When the calendar goes from February to March, Women’s History Month gets a lot of attention. But as March progresses, the attention drops off.

A presentation tip for speakers wanting to honor Women’s History Month:

Include visuals – not just in your presentation, but also in the announcements for your presentation and in the follow up social media.

Libraries offer terrific visual collections – diverse and inclusive. Tap into these images. Give your audience fresh images to convey the wide range of women’s achievements.

Consider the Library of Congress. Download photos, posters & more from their Free to Use and Reuse site: loc.gov/free-to-use/?l… #WomensHistoryMonth pic.twitter.com/FinKQIH2Jv

March is National Essential Tremor month – How do tremors impact public speakers?

Essential tremor is a neurological disorder that causes involuntary shaking – often of the hands or arms.

Speakers with essential tremor (ET) might gesture to the audience and notice that their extended arm begins to tremble. Or they might use a pointer to highlight something on a slide and find their hand begins to shake.

ET can also impact a speaker’s voice.

I’ve known speakers who became self-conscious of their tremors and avoided public speaking assignments. Some avoided asking questions during meetings. Others sought jobs where they didn’t have to present.

Everyone has the right to speak. Everyone has the right to convey their expertise. It’s called inclusion.

If  you have a colleague/relative/friend who deals with tremors, maybe now’s a good time to discuss National Essential Tremor month. Information is power. Don’t let essential tremor derail a career.

Joan’s tech tips: Don’t introduce a speaker by reading from your phone

Perhaps you’ve seen people introduce speakers by reading from their phones. Perhaps you think it might be okay for you to do, as well.

It isn’t okay. It isn’t okay at all.

I’ve seen phone-readers lose their place, scroll nervously, mispronounce names, fumble with phrasing, bend their head down to see the screen, squint to read the small type, forfeit all eye contact, miss what’s going on in the room.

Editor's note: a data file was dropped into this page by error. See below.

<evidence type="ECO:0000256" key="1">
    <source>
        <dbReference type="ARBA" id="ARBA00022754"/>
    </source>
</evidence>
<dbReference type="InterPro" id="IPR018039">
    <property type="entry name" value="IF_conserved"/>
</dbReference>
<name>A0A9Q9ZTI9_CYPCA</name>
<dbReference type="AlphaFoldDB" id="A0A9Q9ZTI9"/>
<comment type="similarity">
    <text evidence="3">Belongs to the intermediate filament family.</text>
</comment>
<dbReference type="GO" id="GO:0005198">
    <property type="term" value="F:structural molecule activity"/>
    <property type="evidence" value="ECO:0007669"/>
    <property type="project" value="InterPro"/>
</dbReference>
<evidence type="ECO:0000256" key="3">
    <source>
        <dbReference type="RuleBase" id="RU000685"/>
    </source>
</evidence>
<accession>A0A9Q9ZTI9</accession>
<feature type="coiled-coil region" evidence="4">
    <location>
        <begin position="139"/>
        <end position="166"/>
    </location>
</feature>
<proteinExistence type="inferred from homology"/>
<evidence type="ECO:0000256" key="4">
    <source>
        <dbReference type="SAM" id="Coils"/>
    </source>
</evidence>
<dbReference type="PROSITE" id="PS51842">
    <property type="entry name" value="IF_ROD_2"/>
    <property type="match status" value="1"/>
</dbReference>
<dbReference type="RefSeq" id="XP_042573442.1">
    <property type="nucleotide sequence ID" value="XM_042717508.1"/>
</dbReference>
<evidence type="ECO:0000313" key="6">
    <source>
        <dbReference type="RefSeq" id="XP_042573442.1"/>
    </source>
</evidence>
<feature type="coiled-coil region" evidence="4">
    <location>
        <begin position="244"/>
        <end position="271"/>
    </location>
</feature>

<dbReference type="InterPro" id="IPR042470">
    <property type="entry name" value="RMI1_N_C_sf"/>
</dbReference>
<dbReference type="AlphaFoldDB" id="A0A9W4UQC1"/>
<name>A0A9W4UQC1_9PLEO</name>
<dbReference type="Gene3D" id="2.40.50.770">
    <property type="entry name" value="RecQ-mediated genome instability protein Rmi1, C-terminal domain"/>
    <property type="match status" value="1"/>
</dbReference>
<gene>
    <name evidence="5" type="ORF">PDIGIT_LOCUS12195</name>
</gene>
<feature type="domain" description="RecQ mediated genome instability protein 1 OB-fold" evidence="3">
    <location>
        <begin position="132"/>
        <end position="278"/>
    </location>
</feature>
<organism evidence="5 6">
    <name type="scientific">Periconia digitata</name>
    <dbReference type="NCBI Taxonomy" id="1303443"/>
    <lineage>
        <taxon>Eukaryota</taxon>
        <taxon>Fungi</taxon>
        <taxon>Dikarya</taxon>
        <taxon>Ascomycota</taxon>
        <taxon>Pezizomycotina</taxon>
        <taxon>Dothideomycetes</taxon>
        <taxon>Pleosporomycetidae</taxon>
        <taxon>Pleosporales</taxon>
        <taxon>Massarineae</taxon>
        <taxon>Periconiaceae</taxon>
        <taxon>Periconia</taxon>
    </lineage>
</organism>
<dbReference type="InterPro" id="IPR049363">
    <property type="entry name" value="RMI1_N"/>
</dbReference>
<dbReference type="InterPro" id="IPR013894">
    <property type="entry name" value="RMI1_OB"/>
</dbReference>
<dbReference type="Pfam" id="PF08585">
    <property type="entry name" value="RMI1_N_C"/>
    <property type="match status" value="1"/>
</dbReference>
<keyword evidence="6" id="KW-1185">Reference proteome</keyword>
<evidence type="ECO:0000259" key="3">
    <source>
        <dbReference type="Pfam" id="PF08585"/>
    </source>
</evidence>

Audiences don’t like any of this.

Phone-reading might be easy, it might be fast. But it isn’t okay.

Your audiences deserve better. So does your speaker.

An occasional series of quirky tech tips for writers, speakers, teachers, entrepreneurs, execs … and pretty much anybody who has to communicate for a living (which is to say, almost all of us)

Can You Say a Few Words? by Joan Detz

Includes: How to introduce a speaker

How to cut a speech – when you don’t want to cut any of your favorite points

A colleague wrote that he was having a hard time cutting a too-long presentation. He had put in all the points that mattered to him – and he didn’t want to cut any of them.

Later in his speechwriting process, he read It’s Not What You Say, It’s How You Say It  (St Martin’s Press), and he began to look at the topic from the audience’s point of view. What would they want to hear? What would they expect to learn?  What would they need to know?

Most especially: How long would they be willing to sit for an after dinner lecture?  

Once he looked at the topic from the audience’s viewpoint, it was pretty easy for him to cut away the unnecessary material.

 It’s Not What You Say, It’s How You Say It by Joan Detz

“I’ve found all of Joan Detz’s books to be highly useful, but this one may top the list because it has a few topics not covered in her other books.”

The quote of the week: from a news conference

The quote of the week comes from Chicago Police Superintendent Eddie T. Johnson [speaking at the Chicago Police news conference on the arrest of Jussie Smollett]:

 “I just wish that the families of gun violence in this city got this much attention, because that’s who really deserves the amount of attention that we’re giving to this particular incident.”

 Well said.